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The Route to Laboratory Services Standardization
By Joshua Hayden, PhD, DABCC, FAACC; Kenette Pace, MT(ASCP); and Zora Pyevac, MT(ASCP)

For those in laboratory management who are considering standardizing their laboratory system, it is worth remembering that the route is not a short one. This is evidenced by our health system’s ongoing journey of over 18 years. Almost every day brings the potential for the introduction of non-standard practices, as well as opportunities for greater standardization across the system. In both cases, we have learned many lessons, and whether your laboratory is just beginning a process of standardization, or is seeking ways to maintain standardization, access to information and experience is essential.

CLICK HERE to read the follow up piece to their excellent article from this past Summer— Standardizing Laboratory Services in an Integrated Health Network. This month’s continuation looks at standardization from a broader view and addresses methods for maintaining the goals achieved through standardization.

Do You Know . . .
The benefits of joining your laboratory outreach program with proximate laboratories to form a network?

CLICK HERE to read The Benefits of Network Participation. Herein, the authors detail the significant benefits that can be gained through network participation, and how best to collectively navigate the transition from fee-for-service reimbursement models to value-based payment models.


Editor’s Pick


CLICK HERE to read about the the Shifting Practice in Clinical Toxicology by Danyel Tacker, PhD, DABCC, FACB.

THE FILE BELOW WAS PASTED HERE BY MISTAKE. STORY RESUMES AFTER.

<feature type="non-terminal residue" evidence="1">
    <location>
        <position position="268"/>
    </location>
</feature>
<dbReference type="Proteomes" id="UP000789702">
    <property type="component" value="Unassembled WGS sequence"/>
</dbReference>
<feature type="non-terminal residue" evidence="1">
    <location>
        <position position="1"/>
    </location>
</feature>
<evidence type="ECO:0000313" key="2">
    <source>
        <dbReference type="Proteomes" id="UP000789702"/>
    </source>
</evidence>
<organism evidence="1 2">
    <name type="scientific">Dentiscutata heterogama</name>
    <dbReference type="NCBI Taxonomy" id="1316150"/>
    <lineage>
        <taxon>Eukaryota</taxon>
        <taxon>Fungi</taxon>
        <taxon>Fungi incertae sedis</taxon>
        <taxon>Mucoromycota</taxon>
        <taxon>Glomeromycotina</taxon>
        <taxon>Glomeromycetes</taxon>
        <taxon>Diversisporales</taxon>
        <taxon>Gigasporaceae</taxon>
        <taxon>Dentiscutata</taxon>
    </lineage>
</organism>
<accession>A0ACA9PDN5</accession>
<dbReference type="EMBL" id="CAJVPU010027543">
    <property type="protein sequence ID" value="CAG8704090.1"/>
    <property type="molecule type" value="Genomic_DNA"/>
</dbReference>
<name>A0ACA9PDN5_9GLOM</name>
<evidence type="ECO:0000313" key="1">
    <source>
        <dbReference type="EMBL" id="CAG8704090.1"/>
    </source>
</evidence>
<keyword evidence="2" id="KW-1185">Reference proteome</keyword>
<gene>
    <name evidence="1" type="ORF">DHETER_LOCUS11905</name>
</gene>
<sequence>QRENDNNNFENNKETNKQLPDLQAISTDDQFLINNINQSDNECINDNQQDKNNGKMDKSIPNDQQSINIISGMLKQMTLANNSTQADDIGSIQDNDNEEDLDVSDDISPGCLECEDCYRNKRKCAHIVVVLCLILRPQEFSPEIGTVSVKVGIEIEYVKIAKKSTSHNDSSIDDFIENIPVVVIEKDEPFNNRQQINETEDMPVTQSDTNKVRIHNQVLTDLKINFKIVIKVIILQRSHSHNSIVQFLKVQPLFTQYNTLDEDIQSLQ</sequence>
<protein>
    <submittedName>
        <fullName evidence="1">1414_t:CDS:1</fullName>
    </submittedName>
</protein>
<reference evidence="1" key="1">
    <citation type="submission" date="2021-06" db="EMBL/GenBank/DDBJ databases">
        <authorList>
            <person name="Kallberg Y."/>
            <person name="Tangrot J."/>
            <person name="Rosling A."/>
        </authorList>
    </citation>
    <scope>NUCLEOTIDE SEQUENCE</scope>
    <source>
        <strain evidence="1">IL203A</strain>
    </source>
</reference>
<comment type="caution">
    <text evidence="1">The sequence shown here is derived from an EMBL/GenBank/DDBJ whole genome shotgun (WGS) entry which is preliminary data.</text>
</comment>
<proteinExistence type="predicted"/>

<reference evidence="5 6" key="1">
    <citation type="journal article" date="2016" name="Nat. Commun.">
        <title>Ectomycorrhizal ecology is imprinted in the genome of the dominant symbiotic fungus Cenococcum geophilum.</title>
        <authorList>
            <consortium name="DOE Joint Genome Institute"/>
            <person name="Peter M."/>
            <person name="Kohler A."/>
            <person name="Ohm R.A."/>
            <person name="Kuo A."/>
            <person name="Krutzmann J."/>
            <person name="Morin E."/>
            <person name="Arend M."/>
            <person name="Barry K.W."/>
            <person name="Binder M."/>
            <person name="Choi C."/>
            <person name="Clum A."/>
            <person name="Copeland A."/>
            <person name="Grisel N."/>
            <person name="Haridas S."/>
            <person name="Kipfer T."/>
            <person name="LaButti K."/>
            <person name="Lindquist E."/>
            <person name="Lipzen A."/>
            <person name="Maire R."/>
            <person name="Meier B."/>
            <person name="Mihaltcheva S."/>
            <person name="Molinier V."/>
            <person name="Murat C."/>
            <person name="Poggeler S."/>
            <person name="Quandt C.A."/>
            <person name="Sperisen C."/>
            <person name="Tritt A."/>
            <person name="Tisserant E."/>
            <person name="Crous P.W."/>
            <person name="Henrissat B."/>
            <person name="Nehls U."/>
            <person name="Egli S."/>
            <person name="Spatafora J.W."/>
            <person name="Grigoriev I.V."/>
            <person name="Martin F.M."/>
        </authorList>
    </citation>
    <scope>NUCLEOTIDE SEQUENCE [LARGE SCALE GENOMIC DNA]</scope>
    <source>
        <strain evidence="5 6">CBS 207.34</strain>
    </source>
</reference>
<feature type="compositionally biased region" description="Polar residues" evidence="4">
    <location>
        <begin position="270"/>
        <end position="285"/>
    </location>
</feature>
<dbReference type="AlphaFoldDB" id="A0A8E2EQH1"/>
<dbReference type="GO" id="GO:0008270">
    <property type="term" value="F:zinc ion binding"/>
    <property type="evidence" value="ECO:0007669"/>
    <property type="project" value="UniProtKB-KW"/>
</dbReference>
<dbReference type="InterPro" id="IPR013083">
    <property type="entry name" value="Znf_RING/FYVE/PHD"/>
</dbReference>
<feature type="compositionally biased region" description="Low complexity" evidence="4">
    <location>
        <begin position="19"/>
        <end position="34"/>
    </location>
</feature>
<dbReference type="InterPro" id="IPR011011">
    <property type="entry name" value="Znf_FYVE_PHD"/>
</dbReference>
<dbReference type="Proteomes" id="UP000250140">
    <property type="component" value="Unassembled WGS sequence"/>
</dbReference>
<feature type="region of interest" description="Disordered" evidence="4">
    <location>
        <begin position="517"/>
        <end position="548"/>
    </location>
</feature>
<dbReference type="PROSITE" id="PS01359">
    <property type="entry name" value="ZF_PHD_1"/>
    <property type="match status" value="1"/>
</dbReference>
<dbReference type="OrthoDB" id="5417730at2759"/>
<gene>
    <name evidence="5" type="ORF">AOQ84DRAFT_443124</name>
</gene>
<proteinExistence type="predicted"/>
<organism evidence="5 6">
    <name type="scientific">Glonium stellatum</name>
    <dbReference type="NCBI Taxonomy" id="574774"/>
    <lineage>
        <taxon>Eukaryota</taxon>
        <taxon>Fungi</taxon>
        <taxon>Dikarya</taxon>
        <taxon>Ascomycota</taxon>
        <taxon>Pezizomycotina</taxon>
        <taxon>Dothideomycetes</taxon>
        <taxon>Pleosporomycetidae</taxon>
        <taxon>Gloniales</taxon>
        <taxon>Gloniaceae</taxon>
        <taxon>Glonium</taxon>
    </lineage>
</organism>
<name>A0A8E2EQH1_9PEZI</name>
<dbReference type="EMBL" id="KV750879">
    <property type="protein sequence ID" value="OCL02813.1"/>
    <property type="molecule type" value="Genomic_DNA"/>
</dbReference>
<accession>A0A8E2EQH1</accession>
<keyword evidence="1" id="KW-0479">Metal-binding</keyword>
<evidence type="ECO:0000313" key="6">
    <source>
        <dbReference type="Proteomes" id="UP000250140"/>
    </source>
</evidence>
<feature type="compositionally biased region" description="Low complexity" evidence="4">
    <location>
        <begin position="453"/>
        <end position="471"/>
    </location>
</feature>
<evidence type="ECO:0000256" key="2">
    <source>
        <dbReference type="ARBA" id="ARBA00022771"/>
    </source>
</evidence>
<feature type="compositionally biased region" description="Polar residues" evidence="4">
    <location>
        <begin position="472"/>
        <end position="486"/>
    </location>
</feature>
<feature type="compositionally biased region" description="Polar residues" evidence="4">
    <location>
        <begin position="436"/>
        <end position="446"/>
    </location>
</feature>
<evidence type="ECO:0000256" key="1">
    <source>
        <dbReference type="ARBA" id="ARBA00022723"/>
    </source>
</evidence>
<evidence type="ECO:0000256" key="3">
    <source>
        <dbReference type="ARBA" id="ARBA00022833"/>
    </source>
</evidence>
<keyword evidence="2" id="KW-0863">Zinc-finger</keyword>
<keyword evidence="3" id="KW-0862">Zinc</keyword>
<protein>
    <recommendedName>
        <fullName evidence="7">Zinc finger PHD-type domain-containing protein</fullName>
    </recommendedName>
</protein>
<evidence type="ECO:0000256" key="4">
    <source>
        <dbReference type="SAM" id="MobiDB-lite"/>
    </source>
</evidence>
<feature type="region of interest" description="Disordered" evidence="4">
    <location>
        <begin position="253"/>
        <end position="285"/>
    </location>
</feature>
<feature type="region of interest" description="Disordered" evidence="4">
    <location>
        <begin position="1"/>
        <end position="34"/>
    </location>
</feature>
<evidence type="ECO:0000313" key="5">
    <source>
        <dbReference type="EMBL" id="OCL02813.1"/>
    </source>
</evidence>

Drug screening remains common in clinical workups, but as drug-use trends evolve and clinical practice changes accordingly, the ways in which drug screening is performed must change as well. Just ten years ago, legally acceptable recreational marijuana use in the United States was unheard of and only a few states had ventured into medical marijuana approvals; the percentage of teenagers on stimulants (eg, Ritalin/methylphenidate and/or Adderall/amphetamine) for attention deficit disorder (ADD) was generally considered low; the terms vaping and kratom were not part of the American lexicon (the first listing of “vaping” in PubMed dates to 20113); and opioids were only approved for use in patients with pain syndromes related to terminal cancer and short-duration pain management (eg, post-operative). Here, Dr. Tacker discusses the ways in which these changes have affected toxicology screening, as well as methods by which to manage this evolution in the clinical laboratory.


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